1. The French's "pleasure factor" leads to an increased sense of well-being.
Americans dialogue food around it's moral and nutritional value: is it good, bad, is it healthy? The problem is that this creates emotions around food: guilt being high among them. This in itself isn't "bad" but these emotions can cause a negative spiral of dietary restriction and indulgence, which can lead to long term health issues. The French, along with other European families, look at food (and essentially everything else) through the lens of pleasure. Will it bring them joy? As it turns out, this is helpful for creating habits that stick. Pass the croissants, please. (Quartz)
2. The world's oldest living "yoga celebrity" is now 98.
Täo Porchon-Lynch has been doing yoga since she was a little girl (eight to be exact) and has kept her practice going for more than 90 years. Not only does she still teach yoga classes five times per week, but she's also a competitive ballroom dancer. In a world that's saturated with media-friendly images of svelte young bodies, we're excited and relieved to see a different point of view. (NYT)
3. The restaurant of the future is looking pretty robotic.
This summer, an aptly named "bratwurst bot" in Germany took orders and prepared food for 200 diners. The tech scene in America is making similar strides towards a totally automated dining experience: MIT students have developed a bot that specializes in mixing and serving ingredients for complex meals like winter veggie mac and cheese and chicken-bacon sweet potato hash. (Eater)
4. This farming technology could help ease hunger in urban areas.
Food banks are often hard-pressed to find fresh produce to serve, since many of them are smack dab in the middle of cities. The Mississauga Food Bank outside Toronto has solved this problem by opening an aquaponics farm onsite. Think of this as a giant, plant-filled fish tank that uses fish waste to fertilize plants that can later be served. (TreeHugger)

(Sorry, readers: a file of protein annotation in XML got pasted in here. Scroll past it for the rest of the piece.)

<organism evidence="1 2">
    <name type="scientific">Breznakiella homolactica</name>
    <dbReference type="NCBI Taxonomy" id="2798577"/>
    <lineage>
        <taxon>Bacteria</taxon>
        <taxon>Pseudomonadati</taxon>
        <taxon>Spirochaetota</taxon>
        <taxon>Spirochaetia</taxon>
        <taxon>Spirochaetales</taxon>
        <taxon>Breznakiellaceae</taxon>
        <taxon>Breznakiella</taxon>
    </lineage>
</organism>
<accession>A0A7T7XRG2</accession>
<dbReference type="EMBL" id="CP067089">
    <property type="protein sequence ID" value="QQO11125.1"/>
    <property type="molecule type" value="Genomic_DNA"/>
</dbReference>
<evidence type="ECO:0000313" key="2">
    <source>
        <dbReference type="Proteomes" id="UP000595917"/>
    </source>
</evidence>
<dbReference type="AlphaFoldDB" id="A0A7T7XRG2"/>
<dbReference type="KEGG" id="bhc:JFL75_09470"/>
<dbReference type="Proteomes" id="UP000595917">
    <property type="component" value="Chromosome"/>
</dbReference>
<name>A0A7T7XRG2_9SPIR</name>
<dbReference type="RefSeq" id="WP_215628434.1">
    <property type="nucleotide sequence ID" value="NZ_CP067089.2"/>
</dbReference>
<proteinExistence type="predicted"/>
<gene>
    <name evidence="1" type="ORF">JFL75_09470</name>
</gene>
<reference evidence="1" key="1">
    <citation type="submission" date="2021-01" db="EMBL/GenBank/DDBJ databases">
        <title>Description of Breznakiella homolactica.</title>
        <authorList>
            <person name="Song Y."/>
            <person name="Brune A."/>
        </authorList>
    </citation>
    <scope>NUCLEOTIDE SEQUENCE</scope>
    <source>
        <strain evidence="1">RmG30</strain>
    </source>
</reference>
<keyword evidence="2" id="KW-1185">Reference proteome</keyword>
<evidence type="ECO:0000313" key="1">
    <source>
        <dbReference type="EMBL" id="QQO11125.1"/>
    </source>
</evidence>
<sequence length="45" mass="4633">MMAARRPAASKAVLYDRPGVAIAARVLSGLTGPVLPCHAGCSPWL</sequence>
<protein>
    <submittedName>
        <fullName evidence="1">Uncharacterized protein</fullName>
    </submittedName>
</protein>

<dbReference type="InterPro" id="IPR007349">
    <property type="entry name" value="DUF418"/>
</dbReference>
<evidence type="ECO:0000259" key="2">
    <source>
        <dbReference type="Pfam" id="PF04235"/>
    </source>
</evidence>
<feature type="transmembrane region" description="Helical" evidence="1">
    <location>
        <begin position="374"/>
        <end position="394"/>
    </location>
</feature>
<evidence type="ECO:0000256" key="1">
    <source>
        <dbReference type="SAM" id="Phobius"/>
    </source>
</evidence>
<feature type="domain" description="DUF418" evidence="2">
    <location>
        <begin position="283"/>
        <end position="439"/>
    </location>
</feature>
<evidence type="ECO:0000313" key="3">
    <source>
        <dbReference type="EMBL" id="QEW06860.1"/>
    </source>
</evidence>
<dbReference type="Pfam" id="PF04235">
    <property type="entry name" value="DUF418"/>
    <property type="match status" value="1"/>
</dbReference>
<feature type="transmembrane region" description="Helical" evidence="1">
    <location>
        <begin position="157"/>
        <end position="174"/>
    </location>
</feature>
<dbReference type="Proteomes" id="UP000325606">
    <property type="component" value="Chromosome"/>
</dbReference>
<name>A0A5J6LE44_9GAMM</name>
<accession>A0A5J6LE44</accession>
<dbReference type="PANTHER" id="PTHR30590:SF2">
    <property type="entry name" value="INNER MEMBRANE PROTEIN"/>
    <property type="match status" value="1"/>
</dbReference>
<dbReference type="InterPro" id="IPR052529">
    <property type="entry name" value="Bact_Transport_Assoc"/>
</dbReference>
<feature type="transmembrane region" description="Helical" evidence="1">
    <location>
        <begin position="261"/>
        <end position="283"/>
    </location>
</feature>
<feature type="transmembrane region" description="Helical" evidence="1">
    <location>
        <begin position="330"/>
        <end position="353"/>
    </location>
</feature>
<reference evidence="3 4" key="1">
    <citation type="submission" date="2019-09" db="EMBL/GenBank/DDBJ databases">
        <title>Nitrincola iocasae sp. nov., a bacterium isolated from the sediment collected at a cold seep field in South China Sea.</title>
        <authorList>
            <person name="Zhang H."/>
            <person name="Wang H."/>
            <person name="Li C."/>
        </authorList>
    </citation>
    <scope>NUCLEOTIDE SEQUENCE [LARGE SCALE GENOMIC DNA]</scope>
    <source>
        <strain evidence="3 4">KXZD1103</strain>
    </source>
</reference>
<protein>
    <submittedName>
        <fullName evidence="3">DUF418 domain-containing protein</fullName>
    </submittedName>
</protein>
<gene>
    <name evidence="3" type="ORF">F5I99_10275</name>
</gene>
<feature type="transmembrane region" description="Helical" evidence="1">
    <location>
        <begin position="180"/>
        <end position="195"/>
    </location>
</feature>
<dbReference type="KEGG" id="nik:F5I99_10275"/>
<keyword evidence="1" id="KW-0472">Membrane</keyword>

5. Is fresh produce inherently better than frozen? Well, it depends.
On the whole, nutrients from fruits and veggies are much heartier than we give them credit for. Research shows no significant difference between the nutritional value of fresh and frozen produce, but the quality of each can vary greatly. A few factors that can influence nutrient content in frozen produce include how well they are frozen (keep them in the back of the freezer), when in the plant's life they were frozen, and how long they've been frozen. Fresh produce can have even less nutrients than frozen, especially if it's been on the shelf for too long. (NYT)
6. Yet another study shows that being an outsider is detrimental to health.
Rhesus monkeys who are lower in social status than their peers exhibit a level of stress that affects their immune systems. Researchers think in humans that this, in part, explains why people with "deprived backgrounds" experience higher levels of disease. The good news is that stress caused by social status is reversible, at least in the monkeys. Research showed that the detrimental health effects of monkeys with lower social status were reversed when they moved up the social ladder. On that note, scheduling a date with our tribe! (New Scientist)